As a 21-year-old woman, I’m concerned about the November election. I was a poll worker in the Wisconsin primaries in April, at a peak time of the pandemic. Older poll workers didn’t want to show up, as they feared getting COVID-19. The chaos of poll sites changing voting rules and safety protocols made it clear that unless we fix this soon and let people vote safely — by mail or other ways — Americans will be forced to choose between their right to vote and their health (or lives).
Voter suppression will lead to lower voter turnout in areas where people are most at risk, which will ultimately lead to more restrictions on women’s health and rights. Women, especially Black and Brown women, are on the front lines of the COVID-19 response, yet are being left out.
This pandemic didn’t create these problems; it has further revealed the systematic ways we undervalue and under-support women, especially Black, Latinx, Indigenous, and transgender and gender nonconforming (GNC) people. Women of color make up the majority of low-wage earners and Black women are twice as likely as White men to report being laid off or furloughed. Trans women and GNC communities who were already facing transphobia and transmisogyny are now facing high unemployment and delays in necessary health care.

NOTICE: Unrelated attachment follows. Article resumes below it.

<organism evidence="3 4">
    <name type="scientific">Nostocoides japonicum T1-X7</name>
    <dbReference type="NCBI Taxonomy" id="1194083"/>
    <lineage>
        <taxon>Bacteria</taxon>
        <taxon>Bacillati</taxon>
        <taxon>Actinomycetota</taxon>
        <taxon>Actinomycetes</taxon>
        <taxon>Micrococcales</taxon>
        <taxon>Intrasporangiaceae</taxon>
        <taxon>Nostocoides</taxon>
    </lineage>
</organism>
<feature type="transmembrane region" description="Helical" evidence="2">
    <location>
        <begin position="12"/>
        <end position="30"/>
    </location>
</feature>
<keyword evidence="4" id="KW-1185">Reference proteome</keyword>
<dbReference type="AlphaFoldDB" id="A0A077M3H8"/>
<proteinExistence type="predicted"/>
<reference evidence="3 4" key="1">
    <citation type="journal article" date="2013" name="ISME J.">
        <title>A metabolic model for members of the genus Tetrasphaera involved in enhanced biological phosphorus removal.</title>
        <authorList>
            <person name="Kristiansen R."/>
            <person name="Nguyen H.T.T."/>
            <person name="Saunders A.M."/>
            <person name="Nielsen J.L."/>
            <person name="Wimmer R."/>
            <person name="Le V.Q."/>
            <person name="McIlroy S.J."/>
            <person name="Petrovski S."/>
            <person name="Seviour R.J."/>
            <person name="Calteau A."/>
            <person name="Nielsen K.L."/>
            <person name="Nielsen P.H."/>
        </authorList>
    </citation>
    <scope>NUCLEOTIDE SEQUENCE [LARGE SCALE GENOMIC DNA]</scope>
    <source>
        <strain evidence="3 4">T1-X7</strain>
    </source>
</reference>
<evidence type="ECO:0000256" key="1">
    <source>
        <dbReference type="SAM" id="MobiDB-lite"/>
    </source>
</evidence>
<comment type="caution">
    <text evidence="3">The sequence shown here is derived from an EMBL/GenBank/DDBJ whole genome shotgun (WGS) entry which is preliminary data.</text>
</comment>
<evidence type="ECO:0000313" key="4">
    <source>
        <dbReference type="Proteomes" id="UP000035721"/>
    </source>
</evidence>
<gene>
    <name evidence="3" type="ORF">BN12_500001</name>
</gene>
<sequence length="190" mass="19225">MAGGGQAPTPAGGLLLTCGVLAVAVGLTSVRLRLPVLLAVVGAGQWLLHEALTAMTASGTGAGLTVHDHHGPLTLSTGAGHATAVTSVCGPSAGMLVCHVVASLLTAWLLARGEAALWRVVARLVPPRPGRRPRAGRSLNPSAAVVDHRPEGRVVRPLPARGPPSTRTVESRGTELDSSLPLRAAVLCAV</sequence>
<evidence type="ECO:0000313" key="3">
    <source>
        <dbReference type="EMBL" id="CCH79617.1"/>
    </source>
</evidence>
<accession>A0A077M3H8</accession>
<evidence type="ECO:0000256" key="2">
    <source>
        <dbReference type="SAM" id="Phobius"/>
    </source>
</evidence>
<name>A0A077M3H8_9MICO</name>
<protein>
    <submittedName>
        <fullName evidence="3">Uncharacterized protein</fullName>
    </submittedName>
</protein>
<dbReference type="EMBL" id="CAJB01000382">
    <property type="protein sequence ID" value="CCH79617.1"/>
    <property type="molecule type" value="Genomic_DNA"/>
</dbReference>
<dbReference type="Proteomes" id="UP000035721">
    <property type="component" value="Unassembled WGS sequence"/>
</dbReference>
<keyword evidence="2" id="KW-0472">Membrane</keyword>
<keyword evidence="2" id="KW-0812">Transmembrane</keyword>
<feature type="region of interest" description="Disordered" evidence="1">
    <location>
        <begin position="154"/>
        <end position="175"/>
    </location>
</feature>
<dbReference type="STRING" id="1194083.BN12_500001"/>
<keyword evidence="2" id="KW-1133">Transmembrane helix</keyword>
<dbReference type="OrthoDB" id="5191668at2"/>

We demand comprehensive and affordable health care. We demand paid sick time and paid family and medical leave. We demand personal protective equipment for all health-care providers and other essential workers. We demand income support and in-kind relief for the essential workers, women-owned small businesses, and people struggling at home. We can’t wait. Congress must take action now.
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